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transistor

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Nigel Goodwin

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Buy/build one of the cheap component testers from China, they identify what component it is, and tell you the pin connections - EXTREMELY useful items to have, and ridiculously cheap (I think I've built four now?, or is it five?).
 

ronsimpson

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how to identify base ,emitter and collector of any transistor
With a simple ohm meter you can test for a diode. (use diode test if the meter has one)
The base has two diodes. B-E and B-C.
It is not easy to find C or E if you only have a simple meter.
Some meters have a "transistor test" function. If you have the base right, the transistor will have gain or no gain if the CE is right or wrong. (you will have to guess NPN or PNP)
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Many transistors have the same pinout (for a given package).
Can you attach a picture of your transistor?
 

Nigel Goodwin

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Grossel

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I would recomend read it's datasheet.

But ifthe component doesn't have a clear code of type, you can't know for sure it is actually a transistor. It might as well be a voltage source (like the 7805), or it may actually be a darlington pair with resistors (I remember some old japanese vhs players had many of those) that I doubt that a cheap transistor tester till recognise properly.
 

Nigel Goodwin

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I would recomend read it's datasheet.

But if the component doesn't have a clear code of type, you can't know for sure it is actually a transistor. It might as well be a voltage source (like the 7805), or it may actually be a darlington pair with resistors (I remember some old japanese vhs players had many of those) that I doubt that a cheap transistor tester till recognise properly.
The cheap AVR based component testers are really absolutely amazing, they certainly recognise darlingtons, no idea about ones with resistors in though - although I would imagine so, as they still give high gain just as a non resistor one does.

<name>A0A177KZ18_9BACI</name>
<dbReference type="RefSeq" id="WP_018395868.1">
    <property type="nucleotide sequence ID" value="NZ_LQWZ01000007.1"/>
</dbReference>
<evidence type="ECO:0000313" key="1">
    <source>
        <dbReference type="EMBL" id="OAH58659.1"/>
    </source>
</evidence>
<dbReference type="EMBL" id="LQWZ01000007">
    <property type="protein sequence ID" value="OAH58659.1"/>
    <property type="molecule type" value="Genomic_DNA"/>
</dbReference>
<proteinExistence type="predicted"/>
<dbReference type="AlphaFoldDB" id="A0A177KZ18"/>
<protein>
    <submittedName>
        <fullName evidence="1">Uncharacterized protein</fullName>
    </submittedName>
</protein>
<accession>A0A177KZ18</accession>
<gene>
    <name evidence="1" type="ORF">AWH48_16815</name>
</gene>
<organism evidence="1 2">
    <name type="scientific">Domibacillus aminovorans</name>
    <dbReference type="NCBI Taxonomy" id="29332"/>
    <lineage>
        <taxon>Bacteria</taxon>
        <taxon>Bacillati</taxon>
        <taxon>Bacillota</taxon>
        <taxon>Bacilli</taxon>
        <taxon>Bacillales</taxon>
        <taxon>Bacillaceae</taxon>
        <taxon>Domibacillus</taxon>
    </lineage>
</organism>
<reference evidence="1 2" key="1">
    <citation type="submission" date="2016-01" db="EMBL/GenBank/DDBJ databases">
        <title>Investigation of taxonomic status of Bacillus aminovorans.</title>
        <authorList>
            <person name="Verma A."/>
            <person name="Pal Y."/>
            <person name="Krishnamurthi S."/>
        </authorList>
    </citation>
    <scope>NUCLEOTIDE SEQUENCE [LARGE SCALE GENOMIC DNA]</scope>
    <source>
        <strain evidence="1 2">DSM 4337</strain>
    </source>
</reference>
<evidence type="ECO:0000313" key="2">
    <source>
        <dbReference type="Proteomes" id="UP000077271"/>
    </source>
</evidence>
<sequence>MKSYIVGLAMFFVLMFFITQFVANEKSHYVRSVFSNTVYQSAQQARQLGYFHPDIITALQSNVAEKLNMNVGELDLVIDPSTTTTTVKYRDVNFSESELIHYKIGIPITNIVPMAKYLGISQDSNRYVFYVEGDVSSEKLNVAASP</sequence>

They don't detect voltage regulators though, as they obviously require higher voltages so wouldn't be worth adding.

But it's worth sticking ANYTHING you don't know across one, and see what it says - like my counterfeit LM35's tested as SCR's and some as transistors. When I got some real ones I checked those, they all tested as 'transistors' but with very low gain.

For anyone who is interested, you can get the full design details from a website, presumably from the original designer?, where he explains the numerous different tests that are done to try and decide what a component might be. I imagine all the cheap Chinese kits are based on variants of his original work?.
 

unclejed613

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you can identify the base, as well as the polarity by doing measurements (with a DMM in "diode check" mode). one lead will act as the "common" of what seems to be two diodes, and that's the base lead. reverse bias applied to the two "diodes" can identify the emitter, as one of them will act as a zener diode between 5 and 8 volts (this test should be done with a current limit of about 1 milliamp).

some common pinouts:
TO92 transistors
part number begins with 2N usually EBC across the front
part number begins with 2S (or just an A, B, C, or D) usually ECB across the front
part number begins with BA, BC, BD (i'm not as familiar with european types) CBE seems to be common

TO3P, TO264
most of these are all BCE

TO126, TO220
most of these are BCE

TO202
most of these are EBC

the main reason TO3P, TO264, TO126, and TO220 are BCE is that they are derived from the TO3 and TO66 packages, and in many situations can use the original TO3 or TO66 sockets without much trouble.


these pinouts are the most common pinouts, but there ARE exceptions (that's part of what keeps this business interesting)
 
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